Why the West is giving Beijing Winter Olympics athletes anti-cybersurveillance advice: here’s why


The Chinese authorities promised at the end of the year that foreign athletes participating in the Winter Olympics that will take place next month in your country have unrestricted access to the Internet.

For it, the Beijing regime will open a ‘crack’ in the ‘Great Firewall’ that has been raising and reinforcing for 19 years to control digital communications within its borders, and that they have used to censor websites, search engines, social networks and apps that were not subject to censorship by their authorities.

China has opened these ‘cracks’ very rarely, usually for foreign correspondents covering major international summits. Now, they will do it again, as confirmed by the IOC, in the Olympic Village, competition venues and hotels for the press.

But nevertheless, “being able to speak freely” is not the same as “being able to speak in private”, and the authorities of several Western countries (such as the Netherlands, Belgium, the United Kingdom, the United States, Australia or Canada) have officially asked their athletes not to use their own mobile phones and computers when traveling to China.

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Don’t look but I think they’re following us

It is not that they want their athletes to become Luddites during their stay in the Asian giant, but resort to ‘clean’ devices (that is, released specifically for use during that trip), in order to safeguard your personal data. Such devices will be provided by their own National Olympic Committees.

And all this is relevant because it is about the first time in history in which the authorities transfer to their athletes an express recommendation of this nature.

In its official recommendations for traveling to China (not limited to participants in these Olympics), the US Department of State not only recommends using laptops and rental or disposable phones, but also wipe all personal data from devices prior to arrival and upon departure, as well as resorting to the use of virtual private networks (VPN):

“Security personnel carefully monitor foreign visitors […] telephones, internet usage and digital payments and fax machines may be monitored on-site or remotely, and personal possessions in hotel rooms, including computers, may be searched without your consent or knowledge.” .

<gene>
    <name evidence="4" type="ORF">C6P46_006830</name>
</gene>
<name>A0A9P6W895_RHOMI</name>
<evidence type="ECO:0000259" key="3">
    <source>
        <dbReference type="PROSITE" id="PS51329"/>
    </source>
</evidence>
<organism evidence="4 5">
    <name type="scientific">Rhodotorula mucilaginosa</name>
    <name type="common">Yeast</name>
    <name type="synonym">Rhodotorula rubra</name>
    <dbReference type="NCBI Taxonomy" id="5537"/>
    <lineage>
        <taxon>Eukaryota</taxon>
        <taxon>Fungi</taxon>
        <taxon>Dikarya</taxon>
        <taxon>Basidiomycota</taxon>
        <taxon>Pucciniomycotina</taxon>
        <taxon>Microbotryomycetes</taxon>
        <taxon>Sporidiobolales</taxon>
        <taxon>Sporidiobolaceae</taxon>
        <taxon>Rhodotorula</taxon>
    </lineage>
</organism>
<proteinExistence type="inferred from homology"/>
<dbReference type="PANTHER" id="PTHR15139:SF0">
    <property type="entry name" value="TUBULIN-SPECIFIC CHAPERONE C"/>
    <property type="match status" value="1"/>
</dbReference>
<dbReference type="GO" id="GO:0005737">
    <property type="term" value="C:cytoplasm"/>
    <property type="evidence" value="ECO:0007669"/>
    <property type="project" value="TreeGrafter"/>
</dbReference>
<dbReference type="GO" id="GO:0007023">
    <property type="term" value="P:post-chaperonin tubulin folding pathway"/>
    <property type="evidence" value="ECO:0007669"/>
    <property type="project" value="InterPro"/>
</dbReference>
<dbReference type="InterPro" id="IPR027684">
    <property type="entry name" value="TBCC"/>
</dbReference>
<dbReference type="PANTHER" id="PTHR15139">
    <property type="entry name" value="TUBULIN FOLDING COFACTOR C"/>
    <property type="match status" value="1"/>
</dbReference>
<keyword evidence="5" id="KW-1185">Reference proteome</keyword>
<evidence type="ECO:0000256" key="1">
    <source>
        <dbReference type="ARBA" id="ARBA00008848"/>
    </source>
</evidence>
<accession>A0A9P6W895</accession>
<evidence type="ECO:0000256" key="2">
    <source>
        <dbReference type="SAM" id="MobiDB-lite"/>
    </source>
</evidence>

“It must be assumed that all data and communications in China can be monitored, compromised or blocked“, they conclude. Or, as those responsible for the American Olympic team affirm:

“Like computers, data and applications on mobile phones are subject to malicious intrusion, infection, and possible data leakage.”

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Angeli Datt, a senior China researcher at the activist organization Freedom House, warns that “using the networks provided by Chinese organizers leaves visitors vulnerable to surveillance” and that the regime has been taking all kinds of measures against the use of China for 5 years. of VPNs.

You know what they say about habits…

The People’s Republic of China is a regime in which mass surveillance (further boosted by its leadership in the field of artificial intelligence) has an increasing role in the daily lives of its citizens, accustomed to sudden massive censorship of terms in the Chinese digital ecosystem (because they have their own social and messaging networks) or to initiatives such as the ‘social credit’ (a ‘card by points’ of good citizenship on which, for example, your access to public transport depends).

So many Western nations find it hard to believe that China will sincerely and voluntarily give up its surveillance in the face of the massive influx – albeit temporary – of foreign journalists and athletes, especially when it cares so much about preventing the spread of ‘non-predominant values’.


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